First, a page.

The Barren River District Health Department has received nearly $250,000 through three grants from the Kentucky Department of Public Health to continue or expand programs targeting diabetes and substance use disorders.

With $212,000, the department will address the region’s high prevalence of diabetes and prediabetes. The department offers a yearlong prevention program for those at high risk, as well as Diabetes Group Education Classes designed to help people diagnosed with diabetes to cope with the emotionally taxing disease while lessening symptoms and preventing complications through healthy lifestyle education.

With more than a tenth of the region’s population diagnosed with diabetes – which also affects the patients’ families – reducing diabetes would significantly impact the community.

“We’re really focused on prevention and early intervention,” said health department Director Matt Hunt.

The department received a second grant totaling $21,000 to tackle tobacco cessation.

“Our biggest focus with the tobacco grant is tobacco-free schools,” said Ashley Lillard, the department’s population health branch manager.

With the funds, two health department staff members will become “tobacco education specialists,” and the department will attempt to influence strong tobacco policy and increase tobacco-free signage around district school campuses to create visibility among both students, faculty and parents.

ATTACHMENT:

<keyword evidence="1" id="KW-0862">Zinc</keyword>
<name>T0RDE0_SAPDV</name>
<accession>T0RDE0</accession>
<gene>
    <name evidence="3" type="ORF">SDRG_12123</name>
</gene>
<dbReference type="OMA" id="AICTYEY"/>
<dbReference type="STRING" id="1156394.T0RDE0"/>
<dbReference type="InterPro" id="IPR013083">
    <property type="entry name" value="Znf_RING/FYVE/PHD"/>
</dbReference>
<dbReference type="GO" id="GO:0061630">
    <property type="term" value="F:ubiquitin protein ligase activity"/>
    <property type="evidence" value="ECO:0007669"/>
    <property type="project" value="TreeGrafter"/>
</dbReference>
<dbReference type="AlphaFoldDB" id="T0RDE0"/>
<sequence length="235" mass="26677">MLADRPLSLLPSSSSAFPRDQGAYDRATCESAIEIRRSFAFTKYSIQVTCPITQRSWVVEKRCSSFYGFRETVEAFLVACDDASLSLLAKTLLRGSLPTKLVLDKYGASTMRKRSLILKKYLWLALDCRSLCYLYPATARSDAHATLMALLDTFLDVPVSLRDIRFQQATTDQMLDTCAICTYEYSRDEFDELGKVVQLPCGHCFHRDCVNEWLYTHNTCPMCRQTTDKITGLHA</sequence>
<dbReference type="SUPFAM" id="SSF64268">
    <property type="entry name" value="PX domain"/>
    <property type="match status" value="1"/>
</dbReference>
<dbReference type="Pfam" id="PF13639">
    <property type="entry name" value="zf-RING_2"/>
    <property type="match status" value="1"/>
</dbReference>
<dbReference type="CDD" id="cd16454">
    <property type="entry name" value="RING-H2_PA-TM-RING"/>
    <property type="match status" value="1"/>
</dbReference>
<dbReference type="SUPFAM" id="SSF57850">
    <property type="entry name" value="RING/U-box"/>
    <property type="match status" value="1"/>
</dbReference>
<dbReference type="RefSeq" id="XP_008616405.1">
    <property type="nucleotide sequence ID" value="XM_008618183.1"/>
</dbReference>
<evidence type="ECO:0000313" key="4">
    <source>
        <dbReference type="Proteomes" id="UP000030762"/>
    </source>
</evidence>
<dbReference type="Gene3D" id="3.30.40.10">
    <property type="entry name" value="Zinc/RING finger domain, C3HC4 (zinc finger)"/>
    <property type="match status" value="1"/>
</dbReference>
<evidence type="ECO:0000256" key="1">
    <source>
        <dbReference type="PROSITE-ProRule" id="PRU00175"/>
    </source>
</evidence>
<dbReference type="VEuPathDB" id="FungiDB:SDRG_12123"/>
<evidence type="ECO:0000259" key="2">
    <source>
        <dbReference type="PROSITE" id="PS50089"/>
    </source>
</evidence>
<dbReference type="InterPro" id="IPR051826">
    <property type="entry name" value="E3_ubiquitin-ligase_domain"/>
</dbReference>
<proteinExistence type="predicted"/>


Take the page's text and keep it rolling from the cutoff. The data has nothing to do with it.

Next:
There will also be a media campaign at the Franklin Drive-In and a billboard design contest among local middle school students centered on 100 percent tobacco-free schools.

Though focused on “tobacco-free” efforts, the department will simultaneously address the surge of e-cigarette use in schools – and the lack of education regarding the high nicotine contents and addiction risks.

“One Juul pod is equivalent to a pack of cigarettes. That is an intense amount of nicotine,” Hunt said.

The third grant will also target substance use disorder in the form of syringe safety and stigma reduction.

BRDHD’s “harm reduction” staff received $16,000 to double syringe exchange hours at the Warren and Barren county locations. Currently, the department offers syringe exchanges on Thursdays from noon to 4 p.m. at the two locations and once a month off-site. In addition to exchanging needles, the department offers screenings for HIV and hepatitis C, treatment referrals, injection safety education and the opioid antidote Narcan to clients and members of the public.

“Keeping dirty needles off the streets and out of playgrounds, keeping our pets from consuming dirty needles … this has a large net to reduce harm in this area,” Hunt said. “It benefits the individual, and pays dividends in other areas.”

The department will also develop short PSA-style videos on the importance of harm reduction that will be spread via social media and a partnership with a local TV station.

“The biggest part is on the stigma surrounding harm reduction and substance use disorder,” Lillard said.

Considering local data, Hunt suggested the grants have the potential to significantly impact the community.

“There’s clearly a need for each of these programs in our district,” he said.

– Follow reporter Caroline Eggers on Twitter @eggersdailynews or visit bgdailynews.com.

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